TR: I think the premise of personalization means something should be very relevant. Whether you’re making a first impression, or you’ve spoken to this person previously, or they’ve even been in campaigns before, the messaging always needs to be personalized. 

You need to know who the contact is. Who are they in relation to your organization? What is the relationship you have with them? And how do you respond based on the quality of your relationship? There are so many things to consider; so many opportunities for personalization.

Where we sometimes fall short is that we tend to compromise on what personalization looks like. We do things like fill in the {{First Name}} {{Last Name}} {{Company Name}} blanks. I think that's meaningless. It may have been impressive seven years ago, but buyers today already have the expectation that you know these things about them, so the generic greeting means nothing.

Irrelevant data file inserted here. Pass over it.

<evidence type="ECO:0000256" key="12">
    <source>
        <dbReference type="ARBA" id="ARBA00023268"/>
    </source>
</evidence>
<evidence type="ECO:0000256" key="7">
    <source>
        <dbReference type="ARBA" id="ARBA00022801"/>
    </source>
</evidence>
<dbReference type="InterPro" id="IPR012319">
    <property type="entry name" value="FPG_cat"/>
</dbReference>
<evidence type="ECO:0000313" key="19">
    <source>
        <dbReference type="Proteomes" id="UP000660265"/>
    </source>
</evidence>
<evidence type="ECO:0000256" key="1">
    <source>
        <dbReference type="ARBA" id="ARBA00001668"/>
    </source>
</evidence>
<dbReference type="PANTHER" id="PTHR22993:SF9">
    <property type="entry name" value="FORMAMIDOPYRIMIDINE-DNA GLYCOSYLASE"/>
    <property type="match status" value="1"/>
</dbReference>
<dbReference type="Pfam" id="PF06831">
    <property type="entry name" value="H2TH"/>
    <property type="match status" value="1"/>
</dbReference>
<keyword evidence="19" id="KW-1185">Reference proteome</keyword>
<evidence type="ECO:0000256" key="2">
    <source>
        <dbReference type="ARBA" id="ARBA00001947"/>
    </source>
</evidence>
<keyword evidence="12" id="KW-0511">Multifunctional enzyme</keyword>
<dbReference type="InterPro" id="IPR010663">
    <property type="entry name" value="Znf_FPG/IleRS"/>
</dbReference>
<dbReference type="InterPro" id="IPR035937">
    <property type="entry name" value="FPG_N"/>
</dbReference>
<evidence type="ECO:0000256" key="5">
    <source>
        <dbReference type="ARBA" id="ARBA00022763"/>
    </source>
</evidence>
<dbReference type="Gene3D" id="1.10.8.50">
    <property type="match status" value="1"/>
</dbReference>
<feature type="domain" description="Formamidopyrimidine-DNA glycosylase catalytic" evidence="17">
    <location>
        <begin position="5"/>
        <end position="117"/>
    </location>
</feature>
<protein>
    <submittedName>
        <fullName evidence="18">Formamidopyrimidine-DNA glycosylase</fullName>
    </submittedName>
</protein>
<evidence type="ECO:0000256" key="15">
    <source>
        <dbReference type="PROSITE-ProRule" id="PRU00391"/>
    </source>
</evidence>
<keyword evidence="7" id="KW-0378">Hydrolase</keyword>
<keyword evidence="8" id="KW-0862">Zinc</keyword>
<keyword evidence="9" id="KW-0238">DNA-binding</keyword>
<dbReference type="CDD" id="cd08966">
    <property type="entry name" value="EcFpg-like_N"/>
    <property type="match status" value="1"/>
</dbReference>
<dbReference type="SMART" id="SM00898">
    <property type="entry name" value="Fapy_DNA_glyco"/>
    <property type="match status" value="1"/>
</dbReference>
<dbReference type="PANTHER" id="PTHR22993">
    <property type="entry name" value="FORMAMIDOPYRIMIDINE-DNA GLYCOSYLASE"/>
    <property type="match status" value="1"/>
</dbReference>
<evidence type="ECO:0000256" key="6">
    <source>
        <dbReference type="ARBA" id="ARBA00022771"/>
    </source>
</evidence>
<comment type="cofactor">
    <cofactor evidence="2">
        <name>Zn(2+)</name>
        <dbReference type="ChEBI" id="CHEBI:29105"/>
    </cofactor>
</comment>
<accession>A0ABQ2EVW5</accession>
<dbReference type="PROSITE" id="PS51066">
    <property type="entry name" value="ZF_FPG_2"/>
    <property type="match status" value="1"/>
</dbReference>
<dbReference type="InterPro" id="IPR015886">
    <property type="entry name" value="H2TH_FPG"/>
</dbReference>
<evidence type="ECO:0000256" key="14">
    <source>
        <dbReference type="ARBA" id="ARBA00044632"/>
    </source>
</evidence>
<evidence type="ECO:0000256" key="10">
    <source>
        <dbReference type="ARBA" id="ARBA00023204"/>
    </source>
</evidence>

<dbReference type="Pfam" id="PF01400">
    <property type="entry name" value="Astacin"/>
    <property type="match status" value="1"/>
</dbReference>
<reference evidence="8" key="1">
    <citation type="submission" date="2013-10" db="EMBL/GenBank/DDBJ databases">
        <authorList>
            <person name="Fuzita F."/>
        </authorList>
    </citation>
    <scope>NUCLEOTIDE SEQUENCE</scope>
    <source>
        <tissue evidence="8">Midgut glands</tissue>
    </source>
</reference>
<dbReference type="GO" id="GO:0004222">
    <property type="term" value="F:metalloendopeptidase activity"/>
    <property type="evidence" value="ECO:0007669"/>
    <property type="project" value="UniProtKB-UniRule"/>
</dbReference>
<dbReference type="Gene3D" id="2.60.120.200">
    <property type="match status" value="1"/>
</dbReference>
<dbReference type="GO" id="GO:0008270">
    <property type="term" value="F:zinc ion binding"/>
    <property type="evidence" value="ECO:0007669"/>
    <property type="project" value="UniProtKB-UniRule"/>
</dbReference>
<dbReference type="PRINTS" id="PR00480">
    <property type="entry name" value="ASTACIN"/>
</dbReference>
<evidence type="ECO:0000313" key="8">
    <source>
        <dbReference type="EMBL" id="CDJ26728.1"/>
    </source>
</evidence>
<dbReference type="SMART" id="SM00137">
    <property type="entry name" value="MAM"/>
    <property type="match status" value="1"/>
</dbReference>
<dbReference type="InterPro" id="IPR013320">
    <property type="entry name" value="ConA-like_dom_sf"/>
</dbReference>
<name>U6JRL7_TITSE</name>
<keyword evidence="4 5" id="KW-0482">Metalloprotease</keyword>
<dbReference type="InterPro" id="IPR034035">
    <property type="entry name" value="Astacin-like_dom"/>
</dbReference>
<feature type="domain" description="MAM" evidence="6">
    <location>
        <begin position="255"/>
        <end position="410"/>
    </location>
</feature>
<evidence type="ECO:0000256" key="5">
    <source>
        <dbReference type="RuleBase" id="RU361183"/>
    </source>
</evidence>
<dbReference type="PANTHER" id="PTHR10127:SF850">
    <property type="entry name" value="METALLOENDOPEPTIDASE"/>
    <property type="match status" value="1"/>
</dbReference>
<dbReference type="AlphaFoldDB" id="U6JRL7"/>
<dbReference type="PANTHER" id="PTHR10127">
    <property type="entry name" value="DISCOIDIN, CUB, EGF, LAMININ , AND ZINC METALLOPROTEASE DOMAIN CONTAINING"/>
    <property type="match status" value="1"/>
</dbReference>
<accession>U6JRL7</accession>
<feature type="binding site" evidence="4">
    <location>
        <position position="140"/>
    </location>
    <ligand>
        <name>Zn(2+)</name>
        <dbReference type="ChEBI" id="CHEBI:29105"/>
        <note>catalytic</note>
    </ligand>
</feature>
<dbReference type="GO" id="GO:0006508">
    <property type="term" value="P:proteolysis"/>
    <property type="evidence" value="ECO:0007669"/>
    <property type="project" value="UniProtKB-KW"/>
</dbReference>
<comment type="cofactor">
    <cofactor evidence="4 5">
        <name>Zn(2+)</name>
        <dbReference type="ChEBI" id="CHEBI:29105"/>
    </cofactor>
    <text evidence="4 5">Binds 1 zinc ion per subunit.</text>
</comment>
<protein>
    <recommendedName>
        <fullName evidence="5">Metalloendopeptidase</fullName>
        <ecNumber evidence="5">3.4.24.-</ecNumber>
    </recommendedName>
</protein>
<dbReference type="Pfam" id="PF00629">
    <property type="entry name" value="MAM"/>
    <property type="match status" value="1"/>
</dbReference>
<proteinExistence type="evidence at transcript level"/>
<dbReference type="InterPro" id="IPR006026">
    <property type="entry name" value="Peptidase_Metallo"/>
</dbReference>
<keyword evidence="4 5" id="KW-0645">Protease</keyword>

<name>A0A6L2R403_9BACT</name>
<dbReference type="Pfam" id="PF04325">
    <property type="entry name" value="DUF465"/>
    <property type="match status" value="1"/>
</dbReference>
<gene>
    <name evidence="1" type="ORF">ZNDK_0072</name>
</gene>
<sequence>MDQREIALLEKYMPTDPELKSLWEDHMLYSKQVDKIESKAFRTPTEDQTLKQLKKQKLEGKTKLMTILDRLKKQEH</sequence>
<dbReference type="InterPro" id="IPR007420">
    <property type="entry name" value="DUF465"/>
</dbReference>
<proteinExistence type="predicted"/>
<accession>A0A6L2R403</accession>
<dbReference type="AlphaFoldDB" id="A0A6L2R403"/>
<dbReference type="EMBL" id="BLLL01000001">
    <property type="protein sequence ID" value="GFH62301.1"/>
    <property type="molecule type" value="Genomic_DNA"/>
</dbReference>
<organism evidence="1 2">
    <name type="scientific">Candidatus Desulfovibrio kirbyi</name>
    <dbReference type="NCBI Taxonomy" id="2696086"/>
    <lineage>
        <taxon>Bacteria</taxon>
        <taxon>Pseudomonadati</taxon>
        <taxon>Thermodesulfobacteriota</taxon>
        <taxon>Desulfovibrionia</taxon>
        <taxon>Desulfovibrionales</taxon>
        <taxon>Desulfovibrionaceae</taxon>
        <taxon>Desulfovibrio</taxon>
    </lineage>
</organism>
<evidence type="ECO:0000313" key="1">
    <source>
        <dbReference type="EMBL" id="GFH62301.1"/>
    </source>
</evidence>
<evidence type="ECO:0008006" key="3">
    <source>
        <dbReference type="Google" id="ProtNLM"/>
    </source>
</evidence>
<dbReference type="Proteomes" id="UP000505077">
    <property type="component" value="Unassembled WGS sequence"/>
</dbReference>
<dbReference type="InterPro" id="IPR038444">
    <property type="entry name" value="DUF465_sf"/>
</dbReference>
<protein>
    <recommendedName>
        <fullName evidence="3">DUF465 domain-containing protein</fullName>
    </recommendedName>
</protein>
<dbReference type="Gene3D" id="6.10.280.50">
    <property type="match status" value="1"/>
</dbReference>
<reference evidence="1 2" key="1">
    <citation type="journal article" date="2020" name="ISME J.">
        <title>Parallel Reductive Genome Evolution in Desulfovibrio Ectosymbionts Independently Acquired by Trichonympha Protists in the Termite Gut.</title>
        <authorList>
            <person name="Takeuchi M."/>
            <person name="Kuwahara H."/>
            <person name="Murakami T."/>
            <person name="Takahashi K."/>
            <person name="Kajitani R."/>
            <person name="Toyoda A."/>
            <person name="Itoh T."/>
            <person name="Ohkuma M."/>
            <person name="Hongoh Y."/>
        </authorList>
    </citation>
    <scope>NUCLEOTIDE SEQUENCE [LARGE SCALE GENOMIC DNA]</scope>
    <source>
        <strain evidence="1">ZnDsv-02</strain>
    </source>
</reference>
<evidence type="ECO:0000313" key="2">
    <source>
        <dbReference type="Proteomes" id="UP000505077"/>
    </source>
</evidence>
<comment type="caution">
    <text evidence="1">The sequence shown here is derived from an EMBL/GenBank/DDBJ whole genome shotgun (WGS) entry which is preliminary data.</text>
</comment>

Personalization in the form of verticalization is especially important for the healthcare industry. Healthcare seems to be one of those industries where if, for instance, you’re talking about employee collaboration software, if you don't put that into the context of healthcare for someone in the industry, they're going to assume it won’t work for them. You need to be well-versed with the industry you’re working in with so you can be trusted as an authority.

Uberflip: What do you think is working from a personalization perspective?